Cleveland (home city of MATERIAL HANDLING & LOGISTICS) may have lost out on the LeBron James sweepstakes (he went to Miami), and it may have lost the NA trade show (which ended up getting rebranded as Modex and is headed to Atlanta), but one thing they can't take away from Cleveland is garbage. When it comes to keeping track of its garbage, Cleveland is world class.
The city plans to start tagging roll carts with RFID chips that will track if, when and how often residents are recycling their trash. Flagrant abusers of the recycling protocols -- meaning those who put more than 10% of recyclable stuff in with their regular trash rather than segregating the cans, glass, paper, etc. -- will get hit with a $100 fine.
But that's not all. Cleveland is also investing in automated garbage trucks that will allow the drivers to stay in their cabs and use a robotic arm to lift the roll carts into the trucks. If you've lived through a typical Cleveland winter, you won't begrudge the drivers the opportunity to remain inside the (presumably) heated cabs. Of course, the new trucks, as well as the RFID chips and roll carts, will be paid for by the taxpayers, who will also be the ones paying the fines if they don't comply.
Why is Cleveland doing this, you wonder. That's easy -- there's a lot of money to be found in that trash. According to the Cleveland Plain Dealer article which reported on the story, Cleveland had 220,000 tons of garbage in 2009, and every one of those tons the city $30 to haul away to a landfill. That comes to a hefty price tag of $6.6 million per year, and that was during a recession year when many of those Cleveland residents weren't exactly living the high life thanks to double-digit unemployment in the region. On the plus side, the city can earn back $26 for every ton of trash it recycles. In 2009 it made $143,000 on 5,800 tons of recycled garbage. Now just imagine if the city can convince a significant number of non-recycling residents to get with the program, while convincing everyone else to pick up their recycling pace. And note also that in the article, the city is already counting on issuing 4,000 tickets for non-compliance, which at $100 per ticket adds up to a 400 grand. There could conceivably be a cool million just sitting there in the garbage, and that's not exactly an amount that city councilors would turn up their noses at.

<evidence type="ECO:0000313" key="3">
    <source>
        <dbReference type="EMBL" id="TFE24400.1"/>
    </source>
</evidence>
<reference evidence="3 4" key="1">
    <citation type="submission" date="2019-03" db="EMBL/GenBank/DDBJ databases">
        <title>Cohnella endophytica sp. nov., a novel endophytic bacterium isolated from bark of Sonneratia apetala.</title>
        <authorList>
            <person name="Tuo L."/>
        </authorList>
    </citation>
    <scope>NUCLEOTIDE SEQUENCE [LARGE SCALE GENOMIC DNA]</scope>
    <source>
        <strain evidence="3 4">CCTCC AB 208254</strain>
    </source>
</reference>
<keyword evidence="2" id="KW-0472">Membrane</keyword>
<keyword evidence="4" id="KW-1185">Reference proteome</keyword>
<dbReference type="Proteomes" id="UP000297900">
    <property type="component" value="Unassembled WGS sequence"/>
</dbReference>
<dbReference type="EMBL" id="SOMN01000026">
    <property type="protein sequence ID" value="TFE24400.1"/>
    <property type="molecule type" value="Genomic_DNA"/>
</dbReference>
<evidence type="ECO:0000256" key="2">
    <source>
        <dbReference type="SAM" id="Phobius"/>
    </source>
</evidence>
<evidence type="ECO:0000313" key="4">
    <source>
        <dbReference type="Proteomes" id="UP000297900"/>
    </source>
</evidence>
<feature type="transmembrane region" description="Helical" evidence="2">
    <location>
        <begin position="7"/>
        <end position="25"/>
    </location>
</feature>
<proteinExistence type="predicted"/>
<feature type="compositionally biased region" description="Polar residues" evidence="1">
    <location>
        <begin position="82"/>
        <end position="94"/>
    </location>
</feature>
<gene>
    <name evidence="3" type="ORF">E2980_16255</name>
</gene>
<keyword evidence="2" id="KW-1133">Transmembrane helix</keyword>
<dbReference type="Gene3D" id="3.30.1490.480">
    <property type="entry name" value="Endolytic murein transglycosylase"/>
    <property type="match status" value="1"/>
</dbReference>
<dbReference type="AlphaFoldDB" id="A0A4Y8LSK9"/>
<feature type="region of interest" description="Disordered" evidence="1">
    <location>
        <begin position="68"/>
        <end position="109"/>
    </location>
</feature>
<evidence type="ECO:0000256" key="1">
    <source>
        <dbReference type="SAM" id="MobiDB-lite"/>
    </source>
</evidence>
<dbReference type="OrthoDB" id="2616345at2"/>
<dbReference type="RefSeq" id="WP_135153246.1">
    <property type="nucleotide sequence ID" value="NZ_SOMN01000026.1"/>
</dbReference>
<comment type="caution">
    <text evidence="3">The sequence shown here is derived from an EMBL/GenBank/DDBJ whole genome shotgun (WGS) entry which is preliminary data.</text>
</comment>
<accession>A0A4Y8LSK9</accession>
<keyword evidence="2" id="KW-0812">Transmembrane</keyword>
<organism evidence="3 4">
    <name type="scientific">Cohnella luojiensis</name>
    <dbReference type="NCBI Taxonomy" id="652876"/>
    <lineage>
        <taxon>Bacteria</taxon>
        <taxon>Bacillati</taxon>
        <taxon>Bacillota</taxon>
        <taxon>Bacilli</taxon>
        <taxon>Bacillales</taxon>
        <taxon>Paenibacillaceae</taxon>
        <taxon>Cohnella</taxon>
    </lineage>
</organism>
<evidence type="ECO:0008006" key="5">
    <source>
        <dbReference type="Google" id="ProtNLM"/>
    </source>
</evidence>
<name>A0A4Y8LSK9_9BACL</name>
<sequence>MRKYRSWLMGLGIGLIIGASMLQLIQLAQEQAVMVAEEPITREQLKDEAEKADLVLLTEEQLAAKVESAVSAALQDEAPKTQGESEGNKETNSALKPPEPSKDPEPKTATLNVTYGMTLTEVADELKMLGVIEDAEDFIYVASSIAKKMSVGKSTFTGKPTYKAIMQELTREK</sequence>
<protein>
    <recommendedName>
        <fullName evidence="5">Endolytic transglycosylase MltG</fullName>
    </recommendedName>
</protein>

Of course, this plan is predicated on a number of assumptions: first, that people aren't already recycling everything that ought to be recycled; second, that public uproar won't loudly protest the spending of $2.5 million on these RFID-enabled trash carts when many other public services are being drastically curtailed or eliminated; and third, that these new carts actually work as advertised. Here's a video demonstrating the basic operation.
At any rate, Clevelanders will soon get a chance to show the nation their proficiency at trash talking.